If a FPN is issued by an authorised person (same meaning as relevant person), a person does not have to accept it. If they do not then the police can issue criminal proceedings and the matter will be decided in court.

If a person accepts the FPN they have to pay a fine. If they accept the FPN but do not pay it, then the Chief Constable, or a person designated by the Department of Health, can start court proceedings after 28 days. 

A first FPN is £30, a second is £120, and a third FPN is double the amount of the last FPM received, up to a maximum of £960.

What does this mean for people?

These Regulations mean that there are now a range of places where you are required to wear a face covering (unless the Regulations do not apply to you, or you have a reasonable excuse, as explained above).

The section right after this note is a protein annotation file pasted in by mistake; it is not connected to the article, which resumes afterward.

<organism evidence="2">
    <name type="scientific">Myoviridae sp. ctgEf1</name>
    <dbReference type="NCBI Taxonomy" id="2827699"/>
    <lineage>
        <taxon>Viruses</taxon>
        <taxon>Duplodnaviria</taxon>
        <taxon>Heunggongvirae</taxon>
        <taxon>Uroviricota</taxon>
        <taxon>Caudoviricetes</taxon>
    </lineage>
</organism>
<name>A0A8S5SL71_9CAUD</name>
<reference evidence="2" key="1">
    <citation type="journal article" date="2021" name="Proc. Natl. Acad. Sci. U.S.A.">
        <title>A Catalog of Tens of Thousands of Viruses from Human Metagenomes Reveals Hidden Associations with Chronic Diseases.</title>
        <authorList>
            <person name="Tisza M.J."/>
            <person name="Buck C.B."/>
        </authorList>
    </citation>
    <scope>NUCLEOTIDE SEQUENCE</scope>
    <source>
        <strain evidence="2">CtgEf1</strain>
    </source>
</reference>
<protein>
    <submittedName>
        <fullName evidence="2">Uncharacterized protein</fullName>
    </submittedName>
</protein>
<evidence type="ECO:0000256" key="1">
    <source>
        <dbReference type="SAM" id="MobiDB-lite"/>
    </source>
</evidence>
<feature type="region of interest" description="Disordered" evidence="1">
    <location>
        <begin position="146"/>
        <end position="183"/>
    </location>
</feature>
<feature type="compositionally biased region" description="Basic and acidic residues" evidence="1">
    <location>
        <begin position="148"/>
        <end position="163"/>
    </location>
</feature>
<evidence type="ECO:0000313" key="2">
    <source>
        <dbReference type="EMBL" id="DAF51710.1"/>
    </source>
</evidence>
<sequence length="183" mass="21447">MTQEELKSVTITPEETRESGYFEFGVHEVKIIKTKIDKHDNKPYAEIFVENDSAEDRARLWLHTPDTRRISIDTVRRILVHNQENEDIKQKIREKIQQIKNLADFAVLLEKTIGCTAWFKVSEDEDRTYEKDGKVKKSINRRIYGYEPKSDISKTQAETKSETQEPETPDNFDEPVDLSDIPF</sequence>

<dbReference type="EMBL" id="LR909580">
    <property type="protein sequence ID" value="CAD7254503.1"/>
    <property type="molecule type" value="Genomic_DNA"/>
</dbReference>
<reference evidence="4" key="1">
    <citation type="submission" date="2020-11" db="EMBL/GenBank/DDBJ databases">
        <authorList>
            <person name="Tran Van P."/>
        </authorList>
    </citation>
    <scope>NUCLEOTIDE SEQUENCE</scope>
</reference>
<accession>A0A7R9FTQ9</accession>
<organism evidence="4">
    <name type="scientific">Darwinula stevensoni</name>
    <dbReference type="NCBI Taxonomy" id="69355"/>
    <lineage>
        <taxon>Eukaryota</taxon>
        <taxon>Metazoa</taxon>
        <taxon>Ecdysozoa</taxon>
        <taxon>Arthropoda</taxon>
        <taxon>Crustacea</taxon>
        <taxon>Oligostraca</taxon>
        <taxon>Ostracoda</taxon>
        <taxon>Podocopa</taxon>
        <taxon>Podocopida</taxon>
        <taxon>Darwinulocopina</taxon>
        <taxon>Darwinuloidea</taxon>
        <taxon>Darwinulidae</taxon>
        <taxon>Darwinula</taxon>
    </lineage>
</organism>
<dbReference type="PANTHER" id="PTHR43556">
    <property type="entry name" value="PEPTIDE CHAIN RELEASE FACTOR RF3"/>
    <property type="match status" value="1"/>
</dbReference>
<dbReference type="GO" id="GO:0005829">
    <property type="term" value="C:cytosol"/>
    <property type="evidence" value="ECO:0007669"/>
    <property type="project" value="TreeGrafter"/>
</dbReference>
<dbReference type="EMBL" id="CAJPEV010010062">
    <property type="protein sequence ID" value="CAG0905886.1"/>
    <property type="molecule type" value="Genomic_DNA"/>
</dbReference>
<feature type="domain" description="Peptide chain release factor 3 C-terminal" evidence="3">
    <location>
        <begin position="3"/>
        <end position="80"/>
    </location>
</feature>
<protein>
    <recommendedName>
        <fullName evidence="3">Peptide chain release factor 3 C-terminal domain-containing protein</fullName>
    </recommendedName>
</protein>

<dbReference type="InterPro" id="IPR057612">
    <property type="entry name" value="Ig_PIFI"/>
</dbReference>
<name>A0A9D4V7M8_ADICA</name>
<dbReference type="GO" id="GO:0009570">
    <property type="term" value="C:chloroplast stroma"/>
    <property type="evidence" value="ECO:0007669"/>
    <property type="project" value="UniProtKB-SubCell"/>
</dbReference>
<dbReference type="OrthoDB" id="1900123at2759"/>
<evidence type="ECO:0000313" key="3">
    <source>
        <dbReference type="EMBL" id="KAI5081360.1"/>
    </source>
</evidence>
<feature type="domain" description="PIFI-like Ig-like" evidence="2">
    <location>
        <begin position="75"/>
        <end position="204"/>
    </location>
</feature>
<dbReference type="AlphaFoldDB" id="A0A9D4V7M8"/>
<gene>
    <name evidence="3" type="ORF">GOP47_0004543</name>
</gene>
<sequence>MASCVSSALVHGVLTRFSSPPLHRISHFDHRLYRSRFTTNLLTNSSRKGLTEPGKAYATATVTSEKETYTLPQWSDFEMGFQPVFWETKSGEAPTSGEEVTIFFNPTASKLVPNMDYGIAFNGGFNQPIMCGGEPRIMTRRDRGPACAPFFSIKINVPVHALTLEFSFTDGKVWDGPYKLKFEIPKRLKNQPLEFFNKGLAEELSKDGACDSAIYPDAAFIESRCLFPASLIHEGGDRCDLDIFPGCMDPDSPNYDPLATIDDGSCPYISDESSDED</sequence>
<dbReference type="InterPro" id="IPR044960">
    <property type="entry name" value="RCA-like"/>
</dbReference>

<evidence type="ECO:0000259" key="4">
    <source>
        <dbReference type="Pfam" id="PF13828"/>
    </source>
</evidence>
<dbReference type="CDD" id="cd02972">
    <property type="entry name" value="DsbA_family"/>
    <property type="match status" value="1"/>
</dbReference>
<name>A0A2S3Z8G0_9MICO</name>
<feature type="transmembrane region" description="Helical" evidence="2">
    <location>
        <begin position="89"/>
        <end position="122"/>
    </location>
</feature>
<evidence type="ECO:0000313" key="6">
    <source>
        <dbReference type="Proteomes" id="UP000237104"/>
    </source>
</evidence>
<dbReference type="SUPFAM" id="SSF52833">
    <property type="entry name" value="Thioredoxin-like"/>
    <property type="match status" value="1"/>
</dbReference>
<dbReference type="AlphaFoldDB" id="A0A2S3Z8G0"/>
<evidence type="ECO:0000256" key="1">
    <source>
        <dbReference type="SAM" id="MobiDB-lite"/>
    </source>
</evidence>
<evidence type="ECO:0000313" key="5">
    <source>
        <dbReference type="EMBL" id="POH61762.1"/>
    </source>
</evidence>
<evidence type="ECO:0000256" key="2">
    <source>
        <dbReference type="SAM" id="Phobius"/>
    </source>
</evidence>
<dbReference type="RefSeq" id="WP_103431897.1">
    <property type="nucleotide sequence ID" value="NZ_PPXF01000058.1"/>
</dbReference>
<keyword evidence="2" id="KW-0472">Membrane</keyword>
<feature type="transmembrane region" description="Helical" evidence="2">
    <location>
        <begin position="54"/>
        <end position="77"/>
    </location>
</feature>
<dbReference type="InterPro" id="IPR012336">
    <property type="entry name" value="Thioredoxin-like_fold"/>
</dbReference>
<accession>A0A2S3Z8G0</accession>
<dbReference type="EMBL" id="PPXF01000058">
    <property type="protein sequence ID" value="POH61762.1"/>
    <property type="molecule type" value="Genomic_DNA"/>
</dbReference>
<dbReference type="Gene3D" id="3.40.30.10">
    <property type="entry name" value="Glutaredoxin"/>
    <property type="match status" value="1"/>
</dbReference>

What human rights are involved?

There are a range of human rights under the Human Rights Act that may be engaged by the Regulations. These include:

  • The right to life (Article 2), which includes a duty on government to take proactive steps to protect life.
  • The right to non-retrospective punishment (Article 7) which requires criminal offences to be known by the public (foreseeable and accessible). The creating of the Regulations, the lack of clear information about the Regulations and the confusion between the Regulations and Guidance is problematic.